Microembolism of single cortical arterioles can induce spreading depression and ischemic injury; a potential trigger for migraine and related MRI lesions


Donmez-Demir B., Yemisci M. , Klilc K., Gursoy-Ozdemir Y., Soylemezoglu F., Moskowitz M., ...Daha Fazla

BRAIN RESEARCH, cilt.1679, ss.84-90, 2018 (SCI İndekslerine Giren Dergi) identifier identifier identifier

Özet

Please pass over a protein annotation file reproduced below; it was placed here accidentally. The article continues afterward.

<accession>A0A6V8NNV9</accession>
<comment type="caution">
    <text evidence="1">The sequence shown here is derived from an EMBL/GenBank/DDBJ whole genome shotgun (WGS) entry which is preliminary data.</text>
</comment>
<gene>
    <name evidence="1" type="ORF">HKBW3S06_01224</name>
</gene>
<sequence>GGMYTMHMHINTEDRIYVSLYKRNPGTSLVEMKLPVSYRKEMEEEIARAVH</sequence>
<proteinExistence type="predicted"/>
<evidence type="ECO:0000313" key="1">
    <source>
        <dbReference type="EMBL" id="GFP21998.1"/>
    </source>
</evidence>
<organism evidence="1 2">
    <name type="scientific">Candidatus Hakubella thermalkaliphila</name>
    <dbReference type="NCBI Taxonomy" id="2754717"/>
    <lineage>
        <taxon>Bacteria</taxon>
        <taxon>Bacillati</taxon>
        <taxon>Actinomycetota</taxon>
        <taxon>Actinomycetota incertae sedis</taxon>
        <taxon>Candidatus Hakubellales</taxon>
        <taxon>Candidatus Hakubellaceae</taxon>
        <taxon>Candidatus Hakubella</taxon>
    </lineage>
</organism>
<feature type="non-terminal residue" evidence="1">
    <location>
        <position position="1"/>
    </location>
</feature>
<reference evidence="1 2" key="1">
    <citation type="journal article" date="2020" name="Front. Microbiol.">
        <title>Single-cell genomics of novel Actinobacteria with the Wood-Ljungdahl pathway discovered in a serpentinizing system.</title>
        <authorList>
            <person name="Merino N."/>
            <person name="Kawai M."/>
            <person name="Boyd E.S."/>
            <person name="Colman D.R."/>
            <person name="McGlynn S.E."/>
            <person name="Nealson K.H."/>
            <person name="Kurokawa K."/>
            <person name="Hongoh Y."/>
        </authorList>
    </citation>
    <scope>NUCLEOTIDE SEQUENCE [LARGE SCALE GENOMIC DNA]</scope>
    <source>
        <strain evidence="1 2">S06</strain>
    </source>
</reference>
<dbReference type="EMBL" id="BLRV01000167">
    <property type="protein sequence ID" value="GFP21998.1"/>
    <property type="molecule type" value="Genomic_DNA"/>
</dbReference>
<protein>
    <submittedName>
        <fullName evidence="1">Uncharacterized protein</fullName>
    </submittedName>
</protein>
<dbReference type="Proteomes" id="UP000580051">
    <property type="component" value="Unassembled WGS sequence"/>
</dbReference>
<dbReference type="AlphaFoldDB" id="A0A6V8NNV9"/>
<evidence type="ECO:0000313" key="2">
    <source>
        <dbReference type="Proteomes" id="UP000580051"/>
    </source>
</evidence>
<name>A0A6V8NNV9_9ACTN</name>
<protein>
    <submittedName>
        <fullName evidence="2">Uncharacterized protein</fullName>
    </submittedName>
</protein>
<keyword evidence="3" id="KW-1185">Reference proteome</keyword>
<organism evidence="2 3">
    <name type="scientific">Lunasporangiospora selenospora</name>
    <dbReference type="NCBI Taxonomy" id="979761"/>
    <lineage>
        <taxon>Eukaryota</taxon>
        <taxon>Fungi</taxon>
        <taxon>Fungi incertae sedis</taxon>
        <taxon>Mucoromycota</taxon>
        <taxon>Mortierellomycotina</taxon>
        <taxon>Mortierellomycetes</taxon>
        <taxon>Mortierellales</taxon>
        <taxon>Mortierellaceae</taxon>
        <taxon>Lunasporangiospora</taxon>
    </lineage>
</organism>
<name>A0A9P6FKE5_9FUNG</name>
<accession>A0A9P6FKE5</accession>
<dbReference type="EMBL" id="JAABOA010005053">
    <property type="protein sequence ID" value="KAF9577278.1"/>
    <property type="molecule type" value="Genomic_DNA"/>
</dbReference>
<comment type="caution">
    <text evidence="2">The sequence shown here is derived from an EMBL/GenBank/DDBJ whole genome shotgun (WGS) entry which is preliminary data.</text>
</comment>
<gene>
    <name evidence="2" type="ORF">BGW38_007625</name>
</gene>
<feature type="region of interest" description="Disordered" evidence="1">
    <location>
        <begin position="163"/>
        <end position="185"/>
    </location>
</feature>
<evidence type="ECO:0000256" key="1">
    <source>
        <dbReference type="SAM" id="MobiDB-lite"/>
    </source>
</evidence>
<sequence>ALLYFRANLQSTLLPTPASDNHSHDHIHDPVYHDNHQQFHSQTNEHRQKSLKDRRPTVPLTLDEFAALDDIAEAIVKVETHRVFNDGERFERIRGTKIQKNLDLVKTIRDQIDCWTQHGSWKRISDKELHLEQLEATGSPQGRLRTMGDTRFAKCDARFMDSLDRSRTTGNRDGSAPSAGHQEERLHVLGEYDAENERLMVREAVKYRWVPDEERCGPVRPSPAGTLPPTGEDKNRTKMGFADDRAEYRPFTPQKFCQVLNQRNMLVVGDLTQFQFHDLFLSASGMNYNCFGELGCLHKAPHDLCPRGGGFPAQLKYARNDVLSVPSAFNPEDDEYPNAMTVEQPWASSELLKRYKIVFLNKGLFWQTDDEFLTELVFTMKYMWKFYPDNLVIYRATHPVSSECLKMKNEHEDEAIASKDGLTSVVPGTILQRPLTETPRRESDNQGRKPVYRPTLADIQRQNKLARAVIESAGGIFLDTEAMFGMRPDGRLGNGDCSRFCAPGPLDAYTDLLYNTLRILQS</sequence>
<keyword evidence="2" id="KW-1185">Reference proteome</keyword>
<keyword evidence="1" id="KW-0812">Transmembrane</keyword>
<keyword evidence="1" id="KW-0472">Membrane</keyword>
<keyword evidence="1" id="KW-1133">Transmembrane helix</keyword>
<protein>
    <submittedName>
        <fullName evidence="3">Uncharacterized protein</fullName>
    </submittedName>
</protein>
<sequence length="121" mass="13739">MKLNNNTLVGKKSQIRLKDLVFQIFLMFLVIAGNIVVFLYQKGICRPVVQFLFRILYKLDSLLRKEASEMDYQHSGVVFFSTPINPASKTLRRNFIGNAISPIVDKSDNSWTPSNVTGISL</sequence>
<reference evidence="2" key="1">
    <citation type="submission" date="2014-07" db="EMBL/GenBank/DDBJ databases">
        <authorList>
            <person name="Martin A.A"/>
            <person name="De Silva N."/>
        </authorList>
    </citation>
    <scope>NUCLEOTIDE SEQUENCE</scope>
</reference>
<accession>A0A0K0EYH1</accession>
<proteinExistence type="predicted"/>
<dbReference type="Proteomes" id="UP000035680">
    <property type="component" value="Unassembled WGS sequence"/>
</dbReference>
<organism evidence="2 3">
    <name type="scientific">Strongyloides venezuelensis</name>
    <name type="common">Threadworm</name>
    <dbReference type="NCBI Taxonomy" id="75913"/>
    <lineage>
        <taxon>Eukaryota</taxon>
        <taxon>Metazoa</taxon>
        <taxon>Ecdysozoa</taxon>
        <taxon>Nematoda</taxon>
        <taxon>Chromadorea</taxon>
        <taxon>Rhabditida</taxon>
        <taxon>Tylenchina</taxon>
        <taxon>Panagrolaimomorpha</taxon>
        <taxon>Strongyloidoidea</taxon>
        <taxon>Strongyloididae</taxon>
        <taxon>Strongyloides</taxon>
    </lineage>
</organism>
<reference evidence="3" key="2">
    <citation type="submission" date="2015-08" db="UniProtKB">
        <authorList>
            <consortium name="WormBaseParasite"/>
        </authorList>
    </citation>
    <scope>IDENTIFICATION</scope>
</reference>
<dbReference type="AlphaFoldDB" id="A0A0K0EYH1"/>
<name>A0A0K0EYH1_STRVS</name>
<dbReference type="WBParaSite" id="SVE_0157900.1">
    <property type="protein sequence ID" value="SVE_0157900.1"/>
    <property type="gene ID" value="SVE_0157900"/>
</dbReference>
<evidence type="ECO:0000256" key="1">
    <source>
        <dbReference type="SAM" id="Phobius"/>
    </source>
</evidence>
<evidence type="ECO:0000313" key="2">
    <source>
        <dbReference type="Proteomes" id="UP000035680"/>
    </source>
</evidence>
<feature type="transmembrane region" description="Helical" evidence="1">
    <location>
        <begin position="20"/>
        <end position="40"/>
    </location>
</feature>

Increasing epidemiological evidence suggests an association between migraine with aura (MA) and cardiovascular events. There is experimental as well as clinical evidence implying cerebral microembolism as a potential trigger for MA attacks. Microembolism may also account for some of the ischemic MRI lesions more commonly observed in MA than in general population. Limited size of clinically-silent MRI lesions suggests isolated occlusion of a small vessel. However, it is not known whether selective thrombosis of a small arteriole (e.g. single mouse penetrating arteriole - PA), can induce cortical spreading depression (CSD), the putative cause of migraine aura and, hence, trigger an MA attack. For this, we mimiced thrombosis of a small vessel caused by microembolism by selectively occluding a PA just before diving into the cortex (radius; 1025 mu m) in the mouse. Clotting was induced with FeCl3 applied focally over the PA by a glass micropipette for 3 min. DC potential changes were recorded and the alterations in cortical blood flow were monitored by laser speckle contrast imaging. Mice were kept alive for 1-4 weeks and brain sections were stained with H&E or luxol-fast blue to evaluate changes induced by PA occlusion. We found that single PA occlusion consistently triggered a CSD originating from the tissue around the PA soon after occlusion and induced delayed, small ischemic lesions within territory of the affected vessel a few weeks later. These findings suggest that cerebral microembolism can lead to MA attacks and may account for some of the silent brain lesions. (C) 2017 Elsevier B.V. All rights reserved.